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J Minim Invasive Gynecol. 2007 Jul-Aug;14(4):481-4.

Cervical pregnancy: the importance of early diagnosis and treatment.

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1
Department of Obstetrics and Gynecology, McGill University, Montreal, Quebec, Canada.

Abstract

STUDY OBJECTIVE:

To report the evolution and outcome of 12 cases of cervical pregnancy.

DESIGN:

Retrospective study (Canadian Task Force classification II-3).

SETTING:

University teaching hospitals.

PATIENTS:

Twelve women with cervical pregnancy.

INTERVENTIONS:

Methotrexate, uterine artery embolization, curettage, ligation of the descending branch of uterine vessels, or hysterectomy.

MEASUREMENTS AND MAIN RESULTS:

The main outcome measure was success of conservative management. From January 1985 through December 2005, we encountered 12 cases of cervical pregnancy. The final diagnosis was established by ultrasound, operative findings, and histopathology. We obtained information from the medical records of the patients regarding when and how the diagnosis was made, the characteristics of the pregnancy, and treatment modalities. The prevalence of cervical pregnancy was 1:10,000 deliveries. The patients' history revealed previous curettage in 6 (50%) and cesarean delivery in 2 others (16.7%). Four patients (33.3%) initially not diagnosed to have cervical pregnancy required a hysterectomy. Initial diagnosis of cervical pregnancy was correct in 5 patients. They were treated with methotrexate, uterine artery embolization, curettage, or ligation of the descending branch of uterine vessels. None of these patients required blood transfusion or hysterectomy.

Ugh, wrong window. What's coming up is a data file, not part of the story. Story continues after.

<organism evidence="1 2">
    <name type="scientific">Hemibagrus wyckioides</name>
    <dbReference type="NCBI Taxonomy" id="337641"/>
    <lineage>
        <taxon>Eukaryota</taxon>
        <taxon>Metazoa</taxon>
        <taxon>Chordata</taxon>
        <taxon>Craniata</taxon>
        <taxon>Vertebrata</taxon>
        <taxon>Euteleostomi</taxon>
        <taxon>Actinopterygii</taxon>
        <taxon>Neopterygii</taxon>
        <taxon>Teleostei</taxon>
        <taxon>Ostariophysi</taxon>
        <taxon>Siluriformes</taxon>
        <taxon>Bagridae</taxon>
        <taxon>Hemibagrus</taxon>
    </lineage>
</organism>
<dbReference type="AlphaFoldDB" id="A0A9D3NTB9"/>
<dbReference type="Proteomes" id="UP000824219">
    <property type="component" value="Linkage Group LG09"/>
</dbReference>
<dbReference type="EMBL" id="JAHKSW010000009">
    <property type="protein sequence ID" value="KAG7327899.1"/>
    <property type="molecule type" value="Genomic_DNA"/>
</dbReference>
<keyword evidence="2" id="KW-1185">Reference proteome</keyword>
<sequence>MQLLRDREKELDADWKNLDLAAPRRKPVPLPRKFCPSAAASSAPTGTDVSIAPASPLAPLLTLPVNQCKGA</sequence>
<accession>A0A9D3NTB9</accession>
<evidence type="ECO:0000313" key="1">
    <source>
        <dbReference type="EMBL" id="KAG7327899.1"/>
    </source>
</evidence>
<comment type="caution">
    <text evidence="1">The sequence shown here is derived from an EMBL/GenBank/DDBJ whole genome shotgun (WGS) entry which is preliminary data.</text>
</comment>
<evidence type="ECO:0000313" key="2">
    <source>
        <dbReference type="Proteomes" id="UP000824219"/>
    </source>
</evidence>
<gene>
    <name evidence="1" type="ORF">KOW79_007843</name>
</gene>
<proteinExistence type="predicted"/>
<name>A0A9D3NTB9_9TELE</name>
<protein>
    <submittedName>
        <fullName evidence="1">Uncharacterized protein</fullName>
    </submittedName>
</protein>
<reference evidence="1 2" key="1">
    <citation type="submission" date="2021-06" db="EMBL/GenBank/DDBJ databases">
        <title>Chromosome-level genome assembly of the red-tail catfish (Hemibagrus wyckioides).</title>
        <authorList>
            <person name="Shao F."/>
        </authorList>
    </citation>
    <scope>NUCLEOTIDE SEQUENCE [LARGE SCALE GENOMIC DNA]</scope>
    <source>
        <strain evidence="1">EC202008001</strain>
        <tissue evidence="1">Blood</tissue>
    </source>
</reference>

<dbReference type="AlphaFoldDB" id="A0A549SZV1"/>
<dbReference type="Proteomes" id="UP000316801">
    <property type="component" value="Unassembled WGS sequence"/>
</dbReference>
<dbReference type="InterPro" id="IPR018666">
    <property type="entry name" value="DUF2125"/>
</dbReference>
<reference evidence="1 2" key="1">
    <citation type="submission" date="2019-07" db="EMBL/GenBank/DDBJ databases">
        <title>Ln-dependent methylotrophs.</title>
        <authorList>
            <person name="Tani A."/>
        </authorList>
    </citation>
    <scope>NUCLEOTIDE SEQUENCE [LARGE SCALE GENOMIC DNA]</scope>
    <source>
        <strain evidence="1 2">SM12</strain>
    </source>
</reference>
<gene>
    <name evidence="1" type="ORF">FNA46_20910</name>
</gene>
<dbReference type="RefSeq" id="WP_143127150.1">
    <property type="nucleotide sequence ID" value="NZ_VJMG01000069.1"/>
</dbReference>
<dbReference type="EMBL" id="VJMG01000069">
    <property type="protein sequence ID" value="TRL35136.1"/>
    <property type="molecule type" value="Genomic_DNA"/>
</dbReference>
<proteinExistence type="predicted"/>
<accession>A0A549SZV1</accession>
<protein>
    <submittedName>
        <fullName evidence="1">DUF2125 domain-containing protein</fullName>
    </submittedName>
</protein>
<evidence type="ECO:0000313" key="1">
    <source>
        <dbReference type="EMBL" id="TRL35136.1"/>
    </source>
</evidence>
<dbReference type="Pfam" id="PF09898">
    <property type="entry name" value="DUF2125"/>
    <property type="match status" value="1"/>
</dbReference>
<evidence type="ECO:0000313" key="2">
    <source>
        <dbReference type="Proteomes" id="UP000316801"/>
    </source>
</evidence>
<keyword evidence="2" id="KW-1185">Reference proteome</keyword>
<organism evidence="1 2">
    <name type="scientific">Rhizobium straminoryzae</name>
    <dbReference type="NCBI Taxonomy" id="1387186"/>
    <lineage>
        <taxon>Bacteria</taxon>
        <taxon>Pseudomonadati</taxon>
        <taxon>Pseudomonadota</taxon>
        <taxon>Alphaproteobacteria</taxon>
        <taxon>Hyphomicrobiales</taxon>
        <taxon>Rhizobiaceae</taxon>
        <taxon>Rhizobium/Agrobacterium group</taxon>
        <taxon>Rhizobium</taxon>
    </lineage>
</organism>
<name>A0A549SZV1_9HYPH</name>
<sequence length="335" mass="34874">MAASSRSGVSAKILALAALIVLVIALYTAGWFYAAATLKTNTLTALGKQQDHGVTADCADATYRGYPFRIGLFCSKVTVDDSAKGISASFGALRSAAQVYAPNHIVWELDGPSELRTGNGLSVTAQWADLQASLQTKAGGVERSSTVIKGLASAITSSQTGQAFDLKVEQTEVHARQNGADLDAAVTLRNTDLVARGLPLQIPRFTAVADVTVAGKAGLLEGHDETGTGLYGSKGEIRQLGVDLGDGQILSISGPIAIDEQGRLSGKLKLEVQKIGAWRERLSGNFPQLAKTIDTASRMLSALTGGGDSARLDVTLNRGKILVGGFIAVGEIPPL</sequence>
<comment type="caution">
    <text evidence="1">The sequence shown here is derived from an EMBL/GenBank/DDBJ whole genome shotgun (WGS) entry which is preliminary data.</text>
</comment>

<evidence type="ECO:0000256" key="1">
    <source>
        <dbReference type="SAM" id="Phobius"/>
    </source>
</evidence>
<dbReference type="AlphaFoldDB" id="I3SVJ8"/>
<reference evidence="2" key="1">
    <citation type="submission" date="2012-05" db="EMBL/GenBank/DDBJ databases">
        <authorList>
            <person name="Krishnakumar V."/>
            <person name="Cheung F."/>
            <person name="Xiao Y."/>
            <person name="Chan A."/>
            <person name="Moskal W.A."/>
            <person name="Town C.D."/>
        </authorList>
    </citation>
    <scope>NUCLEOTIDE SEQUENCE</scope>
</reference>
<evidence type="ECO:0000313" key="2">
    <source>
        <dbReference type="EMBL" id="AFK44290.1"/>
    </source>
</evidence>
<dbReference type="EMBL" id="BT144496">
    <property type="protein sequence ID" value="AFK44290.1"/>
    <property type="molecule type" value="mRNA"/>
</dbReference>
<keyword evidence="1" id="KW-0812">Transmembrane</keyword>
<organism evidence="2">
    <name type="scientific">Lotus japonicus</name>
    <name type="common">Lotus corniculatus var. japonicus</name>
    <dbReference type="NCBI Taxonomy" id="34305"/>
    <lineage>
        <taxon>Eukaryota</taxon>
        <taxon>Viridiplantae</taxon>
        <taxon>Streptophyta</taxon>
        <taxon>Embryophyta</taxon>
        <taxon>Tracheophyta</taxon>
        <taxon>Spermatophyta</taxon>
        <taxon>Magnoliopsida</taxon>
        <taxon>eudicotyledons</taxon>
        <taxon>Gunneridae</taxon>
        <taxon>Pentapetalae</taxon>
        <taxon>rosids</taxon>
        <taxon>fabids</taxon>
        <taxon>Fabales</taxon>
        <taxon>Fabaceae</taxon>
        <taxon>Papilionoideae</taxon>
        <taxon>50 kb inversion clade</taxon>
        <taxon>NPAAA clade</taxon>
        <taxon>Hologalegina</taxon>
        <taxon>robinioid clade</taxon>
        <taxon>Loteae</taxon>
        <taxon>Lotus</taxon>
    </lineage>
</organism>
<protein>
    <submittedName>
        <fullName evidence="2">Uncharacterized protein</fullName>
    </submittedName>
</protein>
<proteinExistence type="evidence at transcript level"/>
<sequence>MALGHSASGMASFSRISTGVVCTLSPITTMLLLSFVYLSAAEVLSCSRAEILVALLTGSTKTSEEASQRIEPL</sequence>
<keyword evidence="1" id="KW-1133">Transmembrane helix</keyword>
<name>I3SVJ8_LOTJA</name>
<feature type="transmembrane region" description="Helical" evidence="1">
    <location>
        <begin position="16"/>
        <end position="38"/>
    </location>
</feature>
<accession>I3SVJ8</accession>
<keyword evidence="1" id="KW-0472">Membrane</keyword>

CONCLUSION:

The success of conservative treatment for cervical pregnancy depends on the diagnostic accuracy of the initial ultrasound. Correct diagnosis would reduce the chance of hysterectomy or blood transfusion.

PMID:
17630167
DOI:
10.1016/j.jmig.2006.11.012
[Indexed for MEDLINE]
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